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One of our greatest impediments to deep change is the fear of losing control.

In The steps appear when you commit to change, I describe how a lack of commitment can be an impediment to change. We want change, but we don’t want to change. We fear it.

What is that fear?

It’s the fear of letting go—because we don’t know where letting go is going to take us. We fear letting go because we fear losing control.

The fear of losing control

As far as I can see, the fear of losing control has two sources.

The first is in the patriarchal origins of our civilisation. Patriarchal societies are built on the appearance of belonging. Status—which equates to power, wealth, and control—is acquired through the public figure that we project into society. Losing control is risky in our society as it makes us look irresponsible, cavalier, and unreliable.

Look at British Prime Minister Boris Johnson partying while imposing covid lockdown laws. He couldn’t control his own impulse to have a good time, the belief that laws didn’t apply to him. That lack of discipline cost him the support of the British people and the premiership.

Johnson failed to conduct a risk assessment on his partying and paid the price.

The second is our scientific, empirical mindset. Science experiments produce nice, repeatable, predictable results. You can tell what the outcome of chemical changes before you commit to doing them. In other words, you can commit without any risk.

The combination of these two factors makes us risk-averse when it comes to deep change.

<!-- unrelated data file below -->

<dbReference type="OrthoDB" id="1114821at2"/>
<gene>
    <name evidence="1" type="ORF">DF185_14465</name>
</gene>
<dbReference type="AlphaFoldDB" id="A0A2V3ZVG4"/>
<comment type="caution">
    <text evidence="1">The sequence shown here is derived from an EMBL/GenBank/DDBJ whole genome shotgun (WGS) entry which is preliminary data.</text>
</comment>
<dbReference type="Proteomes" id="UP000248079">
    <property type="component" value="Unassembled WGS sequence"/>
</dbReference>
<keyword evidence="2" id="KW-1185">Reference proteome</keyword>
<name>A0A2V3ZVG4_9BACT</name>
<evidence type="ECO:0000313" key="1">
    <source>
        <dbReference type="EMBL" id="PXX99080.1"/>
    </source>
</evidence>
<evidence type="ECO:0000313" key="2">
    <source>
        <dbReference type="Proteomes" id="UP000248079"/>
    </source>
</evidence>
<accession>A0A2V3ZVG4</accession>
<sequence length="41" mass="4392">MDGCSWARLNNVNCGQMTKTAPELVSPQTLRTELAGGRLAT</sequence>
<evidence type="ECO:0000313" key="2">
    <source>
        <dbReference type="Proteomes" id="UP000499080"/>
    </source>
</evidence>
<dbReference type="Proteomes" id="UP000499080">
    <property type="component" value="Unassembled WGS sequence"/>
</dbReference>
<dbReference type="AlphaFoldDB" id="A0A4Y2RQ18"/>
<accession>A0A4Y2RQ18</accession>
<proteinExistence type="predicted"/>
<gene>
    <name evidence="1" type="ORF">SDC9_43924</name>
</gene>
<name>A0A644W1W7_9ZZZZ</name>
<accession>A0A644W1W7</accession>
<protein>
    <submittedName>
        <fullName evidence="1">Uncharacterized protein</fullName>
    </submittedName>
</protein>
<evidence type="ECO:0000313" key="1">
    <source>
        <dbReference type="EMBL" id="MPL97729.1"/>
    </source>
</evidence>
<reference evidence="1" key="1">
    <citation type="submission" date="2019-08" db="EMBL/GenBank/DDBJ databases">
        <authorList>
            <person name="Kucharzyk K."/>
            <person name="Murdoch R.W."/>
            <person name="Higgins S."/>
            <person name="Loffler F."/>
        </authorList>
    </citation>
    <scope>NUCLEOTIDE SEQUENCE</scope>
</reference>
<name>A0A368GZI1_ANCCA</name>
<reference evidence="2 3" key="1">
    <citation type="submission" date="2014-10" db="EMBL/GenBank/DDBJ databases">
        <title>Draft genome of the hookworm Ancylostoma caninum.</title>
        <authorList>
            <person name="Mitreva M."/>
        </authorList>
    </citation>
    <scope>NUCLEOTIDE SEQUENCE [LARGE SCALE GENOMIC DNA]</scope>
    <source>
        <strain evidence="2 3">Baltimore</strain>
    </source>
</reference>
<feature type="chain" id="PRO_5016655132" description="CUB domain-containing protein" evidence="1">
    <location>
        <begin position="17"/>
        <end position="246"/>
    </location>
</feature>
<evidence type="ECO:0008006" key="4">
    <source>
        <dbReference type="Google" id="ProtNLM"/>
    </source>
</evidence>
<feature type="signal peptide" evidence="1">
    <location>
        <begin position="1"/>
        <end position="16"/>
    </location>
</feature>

Control freaks

We become control freaks, anxiously trying to control the circumstances of our lives. Everything must be the way we want it. ‘My way or the highway.’

The problem here is that the ‘my’ means only our conscious, left-brain intellect. We exclude our unconscious, which is where the behaviour pattern or trauma we’re trying to change resides. How well is that going to work? It’s not.

Drew Barrymore wrote: “I’m a total control freak and love to participate in the design of every single aspect of life.” I love the “participate in the design of every single aspect of life” aspect of that quote—yet deep change, the level of change necessary to heal trauma, must be handed over to the unconscious. It cannot be micro-managed by our conscious minds.

Deep change is always a step outside our comfort zones, which is brutally hard for control freaks. Yet it’s the only place such change can happen. It requires us to uncompromisingly commit to change, without knowing where that change will take us. We don’t know who we’ll be on the other side of it.

There’s a fundamental equation that change happens when the fear of change is less than the fear of staying the same. For ‘fear of change’, read ‘fear of losing control.’

If you’ve reached that place, take a deep breath and relax.

Then let go. Commit to change, safe in the knowledge that our unconscious is always seeking to bring us into greater balance. This won’t hurt… much.

Photo by Felipe Souza on Unsplash

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